The doctor or nurse may be the first company representative to speak with the patient and must always show the patient and his/her family (companions) compassion and concern. Make them comfortable and keep in mind that health, safety and well-being of the patient are of primary concern. If the victim is female, conduct the interview in the presence of another female staff member and document her identity. If appropriate, recommend that the victim attends an assault treatment center as soon as possible.
In addition to the doctor’s and nurse’s medical function, they are also the company’s‘ambassadors’. The patient may look to them for continuing support and be inclined to tell them things which may help in her treatment (both physical and psychological) and which may relate to the incident itself. Be available and visit or call the patient (and/or the family) periodically during the remainder of the voyage. Document all visits and attempted visits.
Passenger Referral Ashore
A primary purpose of the ship's MC is to make medical services available to passengers for common medical problems and, in emergency cases, to stabilize the patient until s/he can be referred to a health care facility ashore. In most cases, a shore-side specialist has far greater resources and facilities available for diagnosis and treatment than can possibly be made available on a ship. Whenever possible, the doctor should not let the ship leave port with a passenger that may need emergency or general hospitalization ashore.
If the patient refuses to leave the ship or refuses to stay at the hospital ashore and returns to the ship, the doctor should discuss the situation as soon as possible with the MCA or Master. He should have the patient sign an illness ‘Letter of Indemnity’ indicating that the passenger is continuing the cruise against the advice of the ship's doctor (see:Legal Aspects, above). If the passenger refuses to sign any forms, indicate that where the signature should be and in the patient log. Also get the names and signed statements of any medical staff or other employees who heard the passenger disregard the advice of the doctor.
Most ships' MCs are not equipped or intended for invasive surgery. Even if the ship's doctor is a surgeon, the patient should be referred ashore for surgical procedures (i.e. appendectomy), unless he determines that it is necessary to preserve life to do emergency surgery on board[jc3] .When the ship is far from the nearest port and outside helicopter range, conservative approaches that are not acceptable ashore may have to be used.
Crew Referrals to Medical Specialists ashore
Crew referrals to medical service ashore are necessary when the ship’s doctor feels that the ship’s resources are insufficient. The ships’ insurance covers medical referrals for crew, but experienced cruise doctors try to avoid port consultations whenever possible as they are generally time-consuming, inconvenient, costly and often useless because of language barriers and limited port time. Referrals to dentists may represent an exception, since the ships’ MCs are only expected to handle simple dental emergencies and temporary repair.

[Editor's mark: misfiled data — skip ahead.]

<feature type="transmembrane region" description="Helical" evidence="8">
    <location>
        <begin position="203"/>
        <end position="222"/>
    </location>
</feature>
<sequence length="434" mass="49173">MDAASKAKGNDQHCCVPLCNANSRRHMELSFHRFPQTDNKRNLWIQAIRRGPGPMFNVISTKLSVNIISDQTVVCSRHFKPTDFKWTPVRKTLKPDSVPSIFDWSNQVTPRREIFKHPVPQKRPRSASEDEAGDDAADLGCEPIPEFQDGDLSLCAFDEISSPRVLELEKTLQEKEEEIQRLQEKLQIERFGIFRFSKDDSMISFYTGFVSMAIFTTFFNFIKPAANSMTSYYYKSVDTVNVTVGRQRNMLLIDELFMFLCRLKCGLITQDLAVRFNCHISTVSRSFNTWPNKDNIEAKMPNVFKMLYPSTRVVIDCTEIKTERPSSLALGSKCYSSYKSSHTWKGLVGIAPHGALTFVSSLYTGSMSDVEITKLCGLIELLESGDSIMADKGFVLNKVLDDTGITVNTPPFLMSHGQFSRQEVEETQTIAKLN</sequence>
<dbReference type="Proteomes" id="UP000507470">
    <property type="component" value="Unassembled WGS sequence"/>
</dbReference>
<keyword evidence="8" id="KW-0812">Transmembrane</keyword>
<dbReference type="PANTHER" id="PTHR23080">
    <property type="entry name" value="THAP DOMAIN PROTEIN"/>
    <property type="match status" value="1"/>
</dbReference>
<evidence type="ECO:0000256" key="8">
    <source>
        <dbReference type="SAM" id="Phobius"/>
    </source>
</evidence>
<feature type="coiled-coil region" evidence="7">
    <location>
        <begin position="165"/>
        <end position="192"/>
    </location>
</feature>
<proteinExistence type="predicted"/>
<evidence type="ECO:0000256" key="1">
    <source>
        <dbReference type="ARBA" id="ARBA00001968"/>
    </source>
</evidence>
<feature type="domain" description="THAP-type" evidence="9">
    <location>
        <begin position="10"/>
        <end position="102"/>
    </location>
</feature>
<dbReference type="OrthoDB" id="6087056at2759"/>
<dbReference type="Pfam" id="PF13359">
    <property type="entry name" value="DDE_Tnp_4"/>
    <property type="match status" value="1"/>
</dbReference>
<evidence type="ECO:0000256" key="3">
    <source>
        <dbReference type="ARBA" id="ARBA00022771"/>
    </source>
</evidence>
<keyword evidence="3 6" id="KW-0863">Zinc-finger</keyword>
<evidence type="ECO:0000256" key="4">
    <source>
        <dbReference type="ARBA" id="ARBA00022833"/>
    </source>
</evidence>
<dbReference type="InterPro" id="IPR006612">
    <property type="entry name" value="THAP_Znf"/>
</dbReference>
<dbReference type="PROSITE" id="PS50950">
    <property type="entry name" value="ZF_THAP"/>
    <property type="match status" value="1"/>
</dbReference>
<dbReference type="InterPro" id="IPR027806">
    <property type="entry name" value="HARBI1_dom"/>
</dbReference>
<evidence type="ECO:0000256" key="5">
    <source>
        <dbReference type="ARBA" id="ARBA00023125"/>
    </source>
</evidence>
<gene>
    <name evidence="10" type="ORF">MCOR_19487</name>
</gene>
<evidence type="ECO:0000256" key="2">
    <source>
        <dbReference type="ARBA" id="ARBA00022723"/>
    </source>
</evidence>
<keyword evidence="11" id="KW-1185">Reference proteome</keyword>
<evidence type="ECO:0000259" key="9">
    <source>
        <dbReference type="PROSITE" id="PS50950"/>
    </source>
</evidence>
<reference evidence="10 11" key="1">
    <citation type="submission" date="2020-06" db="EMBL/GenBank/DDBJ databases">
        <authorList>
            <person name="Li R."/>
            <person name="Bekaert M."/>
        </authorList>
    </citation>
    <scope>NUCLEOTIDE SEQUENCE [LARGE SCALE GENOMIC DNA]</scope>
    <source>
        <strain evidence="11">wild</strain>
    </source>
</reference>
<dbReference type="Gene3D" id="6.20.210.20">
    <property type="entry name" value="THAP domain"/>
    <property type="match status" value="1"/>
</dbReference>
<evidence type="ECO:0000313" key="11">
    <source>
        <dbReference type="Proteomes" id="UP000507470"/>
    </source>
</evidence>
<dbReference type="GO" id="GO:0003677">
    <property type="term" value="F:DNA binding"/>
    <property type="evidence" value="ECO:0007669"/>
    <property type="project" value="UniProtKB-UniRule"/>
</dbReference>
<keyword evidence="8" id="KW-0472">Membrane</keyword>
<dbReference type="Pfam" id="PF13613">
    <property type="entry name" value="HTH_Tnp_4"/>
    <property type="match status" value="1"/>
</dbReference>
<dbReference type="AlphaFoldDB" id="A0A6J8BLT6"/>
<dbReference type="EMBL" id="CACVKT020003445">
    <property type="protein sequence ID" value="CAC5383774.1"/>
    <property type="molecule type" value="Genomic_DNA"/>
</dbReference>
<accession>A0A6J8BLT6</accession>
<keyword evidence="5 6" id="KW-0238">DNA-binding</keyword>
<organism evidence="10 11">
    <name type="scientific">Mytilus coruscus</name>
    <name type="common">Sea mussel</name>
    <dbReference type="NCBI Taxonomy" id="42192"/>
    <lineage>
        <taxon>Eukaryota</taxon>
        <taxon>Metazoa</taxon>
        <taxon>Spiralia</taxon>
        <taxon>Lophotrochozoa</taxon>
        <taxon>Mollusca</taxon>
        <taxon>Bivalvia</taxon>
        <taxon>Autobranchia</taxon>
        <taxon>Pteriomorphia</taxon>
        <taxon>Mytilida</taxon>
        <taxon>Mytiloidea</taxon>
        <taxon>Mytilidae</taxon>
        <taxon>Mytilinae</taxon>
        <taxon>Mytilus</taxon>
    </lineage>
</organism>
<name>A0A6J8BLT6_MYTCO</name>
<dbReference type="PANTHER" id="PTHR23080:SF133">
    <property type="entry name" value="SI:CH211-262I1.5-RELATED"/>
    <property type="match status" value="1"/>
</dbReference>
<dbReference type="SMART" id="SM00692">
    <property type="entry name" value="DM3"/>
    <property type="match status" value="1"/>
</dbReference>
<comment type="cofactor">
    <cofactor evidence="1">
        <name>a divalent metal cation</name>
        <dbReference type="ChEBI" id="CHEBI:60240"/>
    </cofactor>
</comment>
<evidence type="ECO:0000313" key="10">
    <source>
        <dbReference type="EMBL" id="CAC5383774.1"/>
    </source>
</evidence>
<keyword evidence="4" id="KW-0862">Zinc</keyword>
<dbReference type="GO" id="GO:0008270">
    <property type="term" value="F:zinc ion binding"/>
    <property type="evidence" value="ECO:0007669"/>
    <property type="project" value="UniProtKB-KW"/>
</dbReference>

Referrals for Dentistry ashore
Dental treatment performed aboard is free of charge for crew members, but they have to pay for dentistry ashore, except for basic dental examinations, X-rays and tooth extractions, as well as for treatment for work-related dental injuries. Therefore, many crew members choose to wait until they can see their own dentist at home, but their decision may depend on numerous factors, like symptom control, general fear of dentists, damage visibility, vanity, income level, remaining contract length, availability of a dentist in the next port within the possible time frame, possible language barrier, estimated cost of the dental procedure, reputation of the port dentist’s skill and friendliness, etc. This ‘wait-and-see’ attitude is often encouraged by the ship’s medical staff members, who have seen that many port referrals cause frustration and anger, as prices for emergency port dentistry are uncontrolled and often (too) high, communication poor, the time in port too short and follow-up often impossible.
An adverse effect of the insurance practice of covering extractions, but not maintenance, is that low-wage crew members often insist on extracting a painful, but salvageable tooth.
Another problem arising from this insurance policy occurs when a low-wage crew is referred to a modern dentist who refuses to sacrifice the tooth and instead, believing that the cost is covered by the ship, starts high-priced root canal work that has to be followed up and finished by expensive dentists in other ports.
Passengers with toothache may be disappointed not to get expert help on board, but because they are usually aboard for much shorter time than the crew, the referral rate of passengers to port dentists are lower than those of crew.